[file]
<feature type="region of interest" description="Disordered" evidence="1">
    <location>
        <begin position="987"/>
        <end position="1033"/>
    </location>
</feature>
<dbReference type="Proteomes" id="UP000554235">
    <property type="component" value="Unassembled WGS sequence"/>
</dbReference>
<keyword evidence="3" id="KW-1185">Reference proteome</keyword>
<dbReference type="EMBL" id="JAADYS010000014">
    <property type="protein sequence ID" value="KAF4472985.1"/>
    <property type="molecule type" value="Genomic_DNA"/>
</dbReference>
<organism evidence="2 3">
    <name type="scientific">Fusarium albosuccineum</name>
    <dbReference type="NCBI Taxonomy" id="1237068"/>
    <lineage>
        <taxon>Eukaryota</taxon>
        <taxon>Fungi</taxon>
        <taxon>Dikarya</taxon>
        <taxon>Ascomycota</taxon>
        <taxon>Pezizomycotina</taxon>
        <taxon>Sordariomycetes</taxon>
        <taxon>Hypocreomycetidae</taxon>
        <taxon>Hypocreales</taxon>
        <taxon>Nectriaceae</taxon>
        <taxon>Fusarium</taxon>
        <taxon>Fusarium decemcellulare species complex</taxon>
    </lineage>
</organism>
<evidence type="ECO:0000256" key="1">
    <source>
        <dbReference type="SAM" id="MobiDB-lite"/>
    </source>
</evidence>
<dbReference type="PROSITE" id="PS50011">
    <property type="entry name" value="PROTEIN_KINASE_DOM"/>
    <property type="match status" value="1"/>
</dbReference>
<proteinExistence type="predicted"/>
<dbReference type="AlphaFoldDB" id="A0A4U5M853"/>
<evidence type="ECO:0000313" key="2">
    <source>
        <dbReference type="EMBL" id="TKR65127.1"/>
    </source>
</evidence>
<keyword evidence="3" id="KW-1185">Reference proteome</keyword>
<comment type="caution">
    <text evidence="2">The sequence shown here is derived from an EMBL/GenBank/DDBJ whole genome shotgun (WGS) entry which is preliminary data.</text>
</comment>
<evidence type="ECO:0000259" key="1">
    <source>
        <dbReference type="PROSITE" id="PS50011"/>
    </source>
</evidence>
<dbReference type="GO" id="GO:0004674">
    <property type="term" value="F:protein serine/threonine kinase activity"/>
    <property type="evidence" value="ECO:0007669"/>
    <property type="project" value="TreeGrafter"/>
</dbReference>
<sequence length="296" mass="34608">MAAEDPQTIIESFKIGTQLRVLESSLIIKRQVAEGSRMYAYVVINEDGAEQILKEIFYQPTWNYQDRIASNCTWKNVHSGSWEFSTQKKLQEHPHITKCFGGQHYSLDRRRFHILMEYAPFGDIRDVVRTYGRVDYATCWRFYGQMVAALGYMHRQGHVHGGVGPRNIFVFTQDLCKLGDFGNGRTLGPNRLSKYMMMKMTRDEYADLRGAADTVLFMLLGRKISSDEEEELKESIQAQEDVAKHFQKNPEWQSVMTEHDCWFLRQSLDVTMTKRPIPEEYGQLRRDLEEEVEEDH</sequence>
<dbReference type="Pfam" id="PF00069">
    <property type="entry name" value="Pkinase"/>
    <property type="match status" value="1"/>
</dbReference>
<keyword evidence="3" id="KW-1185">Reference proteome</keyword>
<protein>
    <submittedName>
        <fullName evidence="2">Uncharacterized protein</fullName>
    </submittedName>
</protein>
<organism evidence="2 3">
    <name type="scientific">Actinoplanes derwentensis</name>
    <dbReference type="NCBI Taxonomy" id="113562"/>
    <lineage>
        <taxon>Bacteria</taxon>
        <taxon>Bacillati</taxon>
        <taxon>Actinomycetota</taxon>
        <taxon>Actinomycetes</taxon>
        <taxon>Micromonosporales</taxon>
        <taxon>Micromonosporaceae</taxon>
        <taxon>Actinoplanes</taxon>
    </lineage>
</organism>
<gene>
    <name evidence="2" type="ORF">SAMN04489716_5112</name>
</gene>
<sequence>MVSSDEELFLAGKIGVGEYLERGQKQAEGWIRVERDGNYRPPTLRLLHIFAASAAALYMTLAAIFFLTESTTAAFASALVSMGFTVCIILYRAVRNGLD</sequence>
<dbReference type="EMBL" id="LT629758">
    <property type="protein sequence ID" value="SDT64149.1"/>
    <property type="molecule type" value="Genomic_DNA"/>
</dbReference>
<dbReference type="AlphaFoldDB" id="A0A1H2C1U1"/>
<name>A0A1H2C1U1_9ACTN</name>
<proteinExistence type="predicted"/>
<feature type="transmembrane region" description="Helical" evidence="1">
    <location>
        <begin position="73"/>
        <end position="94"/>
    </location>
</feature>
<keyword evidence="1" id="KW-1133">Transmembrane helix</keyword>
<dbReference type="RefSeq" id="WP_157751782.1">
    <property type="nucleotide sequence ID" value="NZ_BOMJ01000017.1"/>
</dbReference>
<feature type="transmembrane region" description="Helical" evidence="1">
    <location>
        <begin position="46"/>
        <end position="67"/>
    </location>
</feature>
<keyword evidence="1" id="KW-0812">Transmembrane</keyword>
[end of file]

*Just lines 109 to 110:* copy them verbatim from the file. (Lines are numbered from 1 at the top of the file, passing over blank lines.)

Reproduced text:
        <begin position="46"/>
        <end position="67"/>